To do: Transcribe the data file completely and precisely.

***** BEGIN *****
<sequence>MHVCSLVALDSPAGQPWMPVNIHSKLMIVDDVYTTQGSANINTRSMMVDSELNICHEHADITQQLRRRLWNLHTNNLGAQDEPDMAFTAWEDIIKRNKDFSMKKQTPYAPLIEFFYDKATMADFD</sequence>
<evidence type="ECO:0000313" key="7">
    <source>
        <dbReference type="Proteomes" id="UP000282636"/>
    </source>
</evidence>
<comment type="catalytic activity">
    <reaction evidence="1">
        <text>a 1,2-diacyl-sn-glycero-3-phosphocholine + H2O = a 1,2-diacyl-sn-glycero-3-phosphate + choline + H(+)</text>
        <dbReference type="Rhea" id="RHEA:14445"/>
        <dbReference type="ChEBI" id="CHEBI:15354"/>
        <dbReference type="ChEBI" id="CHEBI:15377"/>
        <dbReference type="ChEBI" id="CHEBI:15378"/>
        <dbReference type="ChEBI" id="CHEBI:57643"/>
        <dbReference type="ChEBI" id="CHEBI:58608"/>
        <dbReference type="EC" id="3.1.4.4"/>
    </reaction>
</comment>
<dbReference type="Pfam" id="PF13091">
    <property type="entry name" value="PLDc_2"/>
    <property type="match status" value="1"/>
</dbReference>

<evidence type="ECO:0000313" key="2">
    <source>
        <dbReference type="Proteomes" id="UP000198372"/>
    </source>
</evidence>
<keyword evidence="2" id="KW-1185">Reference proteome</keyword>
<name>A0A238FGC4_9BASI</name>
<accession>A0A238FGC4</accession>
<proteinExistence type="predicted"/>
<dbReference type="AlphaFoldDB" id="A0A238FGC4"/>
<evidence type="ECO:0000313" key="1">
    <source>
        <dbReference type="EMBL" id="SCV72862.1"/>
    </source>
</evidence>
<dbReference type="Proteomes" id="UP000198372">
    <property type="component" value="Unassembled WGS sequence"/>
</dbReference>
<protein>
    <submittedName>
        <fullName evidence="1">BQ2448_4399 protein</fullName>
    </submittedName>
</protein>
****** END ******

<sequence>MHVCSLVALDSPAGQPWMPVNIHSKLMIVDDVYTTQGSANINTRSMMVDSELNICHEHADITQQLRRRLWNLHTNNLGAQDEPDMAFTAWEDIIKRNKDFSMKKQTPYAPLIEFFYDKATMADFD</sequence>
<evidence type="ECO:0000313" key="7">
    <source>
        <dbReference type="Proteomes" id="UP000282636"/>
    </source>
</evidence>
<comment type="catalytic activity">
    <reaction evidence="1">
        <text>a 1,2-diacyl-sn-glycero-3-phosphocholine + H2O = a 1,2-diacyl-sn-glycero-3-phosphate + choline + H(+)</text>
        <dbReference type="Rhea" id="RHEA:14445"/>
        <dbReference type="ChEBI" id="CHEBI:15354"/>
        <dbReference type="ChEBI" id="CHEBI:15377"/>
        <dbReference type="ChEBI" id="CHEBI:15378"/>
        <dbReference type="ChEBI" id="CHEBI:57643"/>
        <dbReference type="ChEBI" id="CHEBI:58608"/>
        <dbReference type="EC" id="3.1.4.4"/>
    </reaction>
</comment>
<dbReference type="Pfam" id="PF13091">
    <property type="entry name" value="PLDc_2"/>
    <property type="match status" value="1"/>
</dbReference>

<evidence type="ECO:0000313" key="2">
    <source>
        <dbReference type="Proteomes" id="UP000198372"/>
    </source>
</evidence>
<keyword evidence="2" id="KW-1185">Reference proteome</keyword>
<name>A0A238FGC4_9BASI</name>
<accession>A0A238FGC4</accession>
<proteinExistence type="predicted"/>
<dbReference type="AlphaFoldDB" id="A0A238FGC4"/>
<evidence type="ECO:0000313" key="1">
    <source>
        <dbReference type="EMBL" id="SCV72862.1"/>
    </source>
</evidence>
<dbReference type="Proteomes" id="UP000198372">
    <property type="component" value="Unassembled WGS sequence"/>
</dbReference>
<protein>
    <submittedName>
        <fullName evidence="1">BQ2448_4399 protein</fullName>
    </submittedName>
</protein>